A pentose active in biological systems usually in its D-form.
Ribose substituted in the 1-, 3-, or 5-position by a phosphoric acid moiety.
A class of carbohydrates that contains five carbon atoms.
An ester formed between the aldehydic carbon of RIBOSE and the terminal phosphate of ADENOSINE DIPHOSPHATE. It is produced by the hydrolysis of nicotinamide-adenine dinucleotide (NAD) by a variety of enzymes, some of which transfer an ADP-ribosyl group to target proteins.
A pyridine nucleotide that mobilizes CALCIUM. It is synthesized from nicotinamide adenine dinucleotide (NAD) by ADP RIBOSE CYCLASE.
The key substance in the biosynthesis of histidine, tryptophan, and purine and pyrimidine nucleotides.
An enzyme that catalyzes the formation of phosphoribosyl pyrophosphate from ATP and ribose-5-phosphate. EC 2.7.6.1.
An oxidative decarboxylation process that converts GLUCOSE-6-PHOSPHATE to D-ribose-5-phosphate via 6-phosphogluconate. The pentose product is used in the biosynthesis of NUCLEIC ACIDS. The generated energy is stored in the form of NADPH. This pathway is prominent in tissues which are active in the synthesis of FATTY ACIDS and STEROIDS.
An enzyme of the transferase class that catalyzes the conversion of sedoheptulose 7-phosphate and D-glyceraldehyde 3-phosphate to D-ribose 5-phosphate and D-xylulose 5-phosphate in the PENTOSE PHOSPHATE PATHWAY. (Dorland, 27th ed) EC 2.2.1.1.
A purine nucleoside that has guanine linked by its N9 nitrogen to the C1 carbon of ribose. It is a component of ribonucleic acid and its nucleotides play important roles in metabolism. (From Dorland, 28th ed)
Enzymes that catalyze the interconversion of aldose and ketose compounds.
A purine nucleoside that has hypoxanthine linked by the N9 nitrogen to the C1 carbon of ribose. It is an intermediate in the degradation of purines and purine nucleosides to uric acid and in pathways of purine salvage. It also occurs in the anticodon of certain transfer RNA molecules. (Dorland, 28th ed)
Periplasmic proteins that scavenge or sense diverse nutrients. In the bacterial environment they usually couple to transporters or chemotaxis receptors on the inner bacterial membrane.
Simple sugars, carbohydrates which cannot be decomposed by hydrolysis. They are colorless crystalline substances with a sweet taste and have the same general formula CnH2nOn. (From Dorland, 28th ed)
Purine or pyrimidine bases attached to a ribose or deoxyribose. (From King & Stansfield, A Dictionary of Genetics, 4th ed)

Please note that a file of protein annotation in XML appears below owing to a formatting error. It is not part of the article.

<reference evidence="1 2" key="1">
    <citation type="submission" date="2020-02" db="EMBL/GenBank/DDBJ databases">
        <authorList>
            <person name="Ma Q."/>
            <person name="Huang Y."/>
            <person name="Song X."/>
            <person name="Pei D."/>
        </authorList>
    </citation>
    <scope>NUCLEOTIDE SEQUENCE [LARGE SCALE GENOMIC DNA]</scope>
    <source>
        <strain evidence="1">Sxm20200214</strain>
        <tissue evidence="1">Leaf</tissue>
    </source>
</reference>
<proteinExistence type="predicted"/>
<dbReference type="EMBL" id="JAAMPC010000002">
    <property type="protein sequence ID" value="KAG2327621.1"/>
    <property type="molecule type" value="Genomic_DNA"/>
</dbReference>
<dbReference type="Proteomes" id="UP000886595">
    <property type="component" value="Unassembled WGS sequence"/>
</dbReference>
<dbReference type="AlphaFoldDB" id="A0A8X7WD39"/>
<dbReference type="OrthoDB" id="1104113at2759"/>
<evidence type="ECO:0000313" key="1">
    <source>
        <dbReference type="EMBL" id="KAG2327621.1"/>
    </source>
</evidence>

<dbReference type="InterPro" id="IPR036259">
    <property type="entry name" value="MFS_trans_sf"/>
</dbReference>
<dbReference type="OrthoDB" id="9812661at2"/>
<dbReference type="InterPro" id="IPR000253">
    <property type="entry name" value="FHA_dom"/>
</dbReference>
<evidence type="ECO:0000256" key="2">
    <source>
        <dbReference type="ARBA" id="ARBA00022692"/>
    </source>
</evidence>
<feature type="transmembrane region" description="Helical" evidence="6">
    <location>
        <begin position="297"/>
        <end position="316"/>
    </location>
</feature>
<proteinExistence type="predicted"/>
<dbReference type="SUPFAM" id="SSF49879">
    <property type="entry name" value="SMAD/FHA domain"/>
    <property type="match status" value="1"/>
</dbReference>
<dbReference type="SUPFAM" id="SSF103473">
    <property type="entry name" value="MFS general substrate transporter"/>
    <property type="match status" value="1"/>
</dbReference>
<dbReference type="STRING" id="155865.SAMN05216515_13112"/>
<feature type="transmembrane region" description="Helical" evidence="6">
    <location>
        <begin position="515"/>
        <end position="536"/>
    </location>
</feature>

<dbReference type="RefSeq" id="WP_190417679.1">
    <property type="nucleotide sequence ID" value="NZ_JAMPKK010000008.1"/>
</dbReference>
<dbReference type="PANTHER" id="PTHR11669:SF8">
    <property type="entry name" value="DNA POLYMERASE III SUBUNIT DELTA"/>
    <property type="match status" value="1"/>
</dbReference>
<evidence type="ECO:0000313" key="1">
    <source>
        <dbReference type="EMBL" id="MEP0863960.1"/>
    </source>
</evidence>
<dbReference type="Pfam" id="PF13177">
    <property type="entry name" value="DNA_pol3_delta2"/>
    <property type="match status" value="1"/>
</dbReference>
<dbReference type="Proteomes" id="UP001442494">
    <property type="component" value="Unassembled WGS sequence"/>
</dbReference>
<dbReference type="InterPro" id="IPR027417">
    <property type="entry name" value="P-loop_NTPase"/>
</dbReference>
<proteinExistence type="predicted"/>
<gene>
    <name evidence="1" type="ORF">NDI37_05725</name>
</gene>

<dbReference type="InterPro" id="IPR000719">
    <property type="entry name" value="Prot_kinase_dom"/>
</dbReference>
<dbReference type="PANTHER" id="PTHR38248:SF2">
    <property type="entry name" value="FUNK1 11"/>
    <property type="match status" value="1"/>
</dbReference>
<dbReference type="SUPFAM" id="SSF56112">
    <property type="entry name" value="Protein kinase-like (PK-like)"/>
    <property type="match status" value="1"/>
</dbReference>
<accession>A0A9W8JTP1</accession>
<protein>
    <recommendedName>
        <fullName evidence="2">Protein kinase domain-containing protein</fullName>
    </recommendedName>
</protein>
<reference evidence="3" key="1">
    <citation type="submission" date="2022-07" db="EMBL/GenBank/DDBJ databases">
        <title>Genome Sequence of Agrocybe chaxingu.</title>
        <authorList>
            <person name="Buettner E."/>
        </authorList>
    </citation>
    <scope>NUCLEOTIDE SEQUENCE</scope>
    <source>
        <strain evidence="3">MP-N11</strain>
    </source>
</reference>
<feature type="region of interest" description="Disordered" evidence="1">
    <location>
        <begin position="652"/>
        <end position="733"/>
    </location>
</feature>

An aldotriose which is an important intermediate in glycolysis and in tryptophan biosynthesis.
The monomeric units from which DNA or RNA polymers are constructed. They consist of a purine or pyrimidine base, a pentose sugar, and a phosphate group. (From King & Stansfield, A Dictionary of Genetics, 4th ed)
Descriptions of specific amino acid, carbohydrate, or nucleotide sequences which have appeared in the published literature and/or are deposited in and maintained by databanks such as GENBANK, European Molecular Biology Laboratory (EMBL), National Biomedical Research Foundation (NBRF), or other sequence repositories.
An enzyme that catalyzes the reaction between a purine nucleoside and orthophosphate to form a free purine plus ribose-5-phosphate. EC 2.4.2.1.
The rate dynamics in chemical or physical systems.
An order of gram-positive, primarily aerobic BACTERIA that tend to form branching filaments.
Models used experimentally or theoretically to study molecular shape, electronic properties, or interactions; includes analogous molecules, computer-generated graphics, and mechanical structures.
Nucleosides in which the purine or pyrimidine base is combined with ribose. (Dorland, 28th ed)
Nucleosides in which the base moiety is substituted with one or more sulfur atoms.
A coenzyme composed of ribosylnicotinamide 5'-diphosphate coupled to adenosine 5'-phosphate by pyrophosphate linkage. It is found widely in nature and is involved in numerous enzymatic reactions in which it serves as an electron carrier by being alternately oxidized (NAD+) and reduced (NADH). (Dorland, 27th ed)
The spatial arrangement of the atoms of a nucleic acid or polynucleotide that results in its characteristic 3-dimensional shape.
A nucleoside that is composed of ADENINE and D-RIBOSE. Adenosine or adenosine derivatives play many important biological roles in addition to being components of DNA and RNA. Adenosine itself is a neurotransmitter.